In London, I have been reading again some of the history of the recent UK military venture in Afghanistan. It is disturbing reading. Neither people in the UK or in Australia seem to want to learn from the disaster in Afghanistan.
Only recently our Prime Minister and senior military officials have been telling us how successful we have been in Afghanistan. Just as in the UK I suspect that it is mainly puff to cover a failed venture.
Australia’s war in Afghanistan was the longest national conflict in Australia’s history. Overall 40 Australians were killed and 261 wounded, to say nothing of the tragedy we inflicted on the Afghan people. We spent an estimated $8 billion on Operation Slipper.
The SMH Defence Correspondent David Wroe on 30 May reported:
“The Afghanistan province where Australian troops were stationed for eight years and suffered most of their casualties is in danger of sliding back into Taliban control, Afghan sources and experts say. Eighteen months after ADF troops withdrew from their main base Oruzgan province, a power vacuum left by the assassination of a Western-back strongman has sparked an insurgency push that by some estimates, has put half the province in Taliban hands. The Australian ambassador in Afghanistan, Nasir Ahmad Andisha, confirmed there had been setbacks.”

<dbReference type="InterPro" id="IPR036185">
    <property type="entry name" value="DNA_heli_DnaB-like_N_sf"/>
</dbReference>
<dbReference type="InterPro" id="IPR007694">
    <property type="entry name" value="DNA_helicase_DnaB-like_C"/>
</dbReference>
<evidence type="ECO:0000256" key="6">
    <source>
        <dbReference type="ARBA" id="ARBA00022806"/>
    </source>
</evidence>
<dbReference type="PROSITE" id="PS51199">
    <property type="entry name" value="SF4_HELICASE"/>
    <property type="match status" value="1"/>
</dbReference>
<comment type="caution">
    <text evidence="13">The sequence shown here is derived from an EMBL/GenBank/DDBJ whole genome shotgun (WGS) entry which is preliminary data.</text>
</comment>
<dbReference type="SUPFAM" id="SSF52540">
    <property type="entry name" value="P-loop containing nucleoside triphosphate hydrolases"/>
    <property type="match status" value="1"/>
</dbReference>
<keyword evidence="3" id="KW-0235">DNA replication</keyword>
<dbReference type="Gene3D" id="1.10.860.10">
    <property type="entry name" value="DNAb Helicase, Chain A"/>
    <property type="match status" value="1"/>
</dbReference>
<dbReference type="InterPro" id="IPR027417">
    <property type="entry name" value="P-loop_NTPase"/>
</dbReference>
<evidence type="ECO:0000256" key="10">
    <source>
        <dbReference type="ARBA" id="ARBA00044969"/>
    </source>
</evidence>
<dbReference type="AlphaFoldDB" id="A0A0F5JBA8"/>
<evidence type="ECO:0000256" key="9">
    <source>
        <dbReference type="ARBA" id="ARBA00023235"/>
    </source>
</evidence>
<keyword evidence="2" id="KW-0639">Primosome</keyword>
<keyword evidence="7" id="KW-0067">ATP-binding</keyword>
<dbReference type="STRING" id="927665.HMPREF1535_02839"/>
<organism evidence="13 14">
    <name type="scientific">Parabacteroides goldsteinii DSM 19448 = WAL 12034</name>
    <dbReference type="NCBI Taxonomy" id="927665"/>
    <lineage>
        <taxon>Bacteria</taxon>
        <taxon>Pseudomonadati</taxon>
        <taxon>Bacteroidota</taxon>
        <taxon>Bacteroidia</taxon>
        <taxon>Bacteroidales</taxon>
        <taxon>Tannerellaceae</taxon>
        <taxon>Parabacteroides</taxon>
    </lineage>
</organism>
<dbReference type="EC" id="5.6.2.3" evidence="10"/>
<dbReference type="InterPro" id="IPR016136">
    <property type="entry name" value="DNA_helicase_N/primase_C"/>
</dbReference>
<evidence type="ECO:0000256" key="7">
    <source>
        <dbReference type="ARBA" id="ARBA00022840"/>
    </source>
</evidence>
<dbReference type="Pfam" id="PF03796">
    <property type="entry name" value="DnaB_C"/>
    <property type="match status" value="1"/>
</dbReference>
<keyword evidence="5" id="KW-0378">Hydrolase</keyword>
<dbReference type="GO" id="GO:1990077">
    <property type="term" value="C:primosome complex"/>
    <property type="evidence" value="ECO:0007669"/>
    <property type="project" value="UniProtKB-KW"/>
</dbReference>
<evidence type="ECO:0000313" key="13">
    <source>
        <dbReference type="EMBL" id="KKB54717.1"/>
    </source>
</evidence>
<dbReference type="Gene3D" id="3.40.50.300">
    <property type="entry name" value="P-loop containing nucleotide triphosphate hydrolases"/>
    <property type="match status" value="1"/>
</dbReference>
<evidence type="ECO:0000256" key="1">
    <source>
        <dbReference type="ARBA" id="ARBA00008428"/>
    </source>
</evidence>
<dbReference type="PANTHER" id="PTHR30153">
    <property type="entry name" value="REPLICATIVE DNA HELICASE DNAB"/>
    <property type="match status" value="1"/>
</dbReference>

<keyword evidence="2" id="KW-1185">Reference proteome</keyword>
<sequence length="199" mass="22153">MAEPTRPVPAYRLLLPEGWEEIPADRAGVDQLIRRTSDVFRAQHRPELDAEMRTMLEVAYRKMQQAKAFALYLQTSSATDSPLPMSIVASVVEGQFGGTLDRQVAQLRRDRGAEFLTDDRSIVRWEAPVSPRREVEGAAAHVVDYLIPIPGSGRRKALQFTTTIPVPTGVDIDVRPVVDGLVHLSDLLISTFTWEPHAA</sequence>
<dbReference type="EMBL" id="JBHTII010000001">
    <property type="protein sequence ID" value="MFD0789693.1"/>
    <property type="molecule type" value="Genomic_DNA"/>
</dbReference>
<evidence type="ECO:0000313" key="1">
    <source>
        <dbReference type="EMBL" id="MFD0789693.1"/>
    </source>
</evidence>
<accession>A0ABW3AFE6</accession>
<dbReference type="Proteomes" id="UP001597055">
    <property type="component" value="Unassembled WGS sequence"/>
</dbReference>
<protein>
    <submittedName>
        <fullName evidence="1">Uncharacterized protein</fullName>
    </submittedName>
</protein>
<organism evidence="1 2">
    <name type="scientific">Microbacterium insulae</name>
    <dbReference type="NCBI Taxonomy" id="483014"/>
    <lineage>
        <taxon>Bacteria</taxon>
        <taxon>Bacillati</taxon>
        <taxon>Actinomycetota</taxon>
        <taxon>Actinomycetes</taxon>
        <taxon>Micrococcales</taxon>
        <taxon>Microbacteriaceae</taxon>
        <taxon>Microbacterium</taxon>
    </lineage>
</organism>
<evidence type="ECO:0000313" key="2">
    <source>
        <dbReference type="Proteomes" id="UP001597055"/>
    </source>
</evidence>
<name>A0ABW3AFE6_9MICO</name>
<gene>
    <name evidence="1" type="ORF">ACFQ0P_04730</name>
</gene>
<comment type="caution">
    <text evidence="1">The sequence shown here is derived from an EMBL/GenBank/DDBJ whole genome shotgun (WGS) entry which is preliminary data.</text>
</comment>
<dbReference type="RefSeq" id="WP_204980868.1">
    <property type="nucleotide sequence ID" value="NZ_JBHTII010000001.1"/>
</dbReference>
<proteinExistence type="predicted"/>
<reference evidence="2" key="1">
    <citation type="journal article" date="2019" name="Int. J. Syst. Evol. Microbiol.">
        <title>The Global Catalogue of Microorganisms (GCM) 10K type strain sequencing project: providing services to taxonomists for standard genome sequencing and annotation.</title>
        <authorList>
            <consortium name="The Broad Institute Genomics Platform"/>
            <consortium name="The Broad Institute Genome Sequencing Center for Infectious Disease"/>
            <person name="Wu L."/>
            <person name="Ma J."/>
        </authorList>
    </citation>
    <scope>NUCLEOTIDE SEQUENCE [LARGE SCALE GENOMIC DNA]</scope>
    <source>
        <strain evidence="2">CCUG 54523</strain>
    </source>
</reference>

I have just finished re-reading the book review by James Meek in the London Review of Books in December 2014. He reviewed four books on the UK involvement in Afghanistan. Meeks said
“The extent of the military and political catastrophe [in Afghanistan] it represents is hard to over state. It was doomed to fail before it began and fail it did, at a terrible cost in lives and money. How bad was it? In a way it was worse than a defeat, because to be defeated an army and its masters must understand the nature of the conflict they are fighting. Britain never did understand and now we would rather not think about it.”
For James Meek’s review, see link below.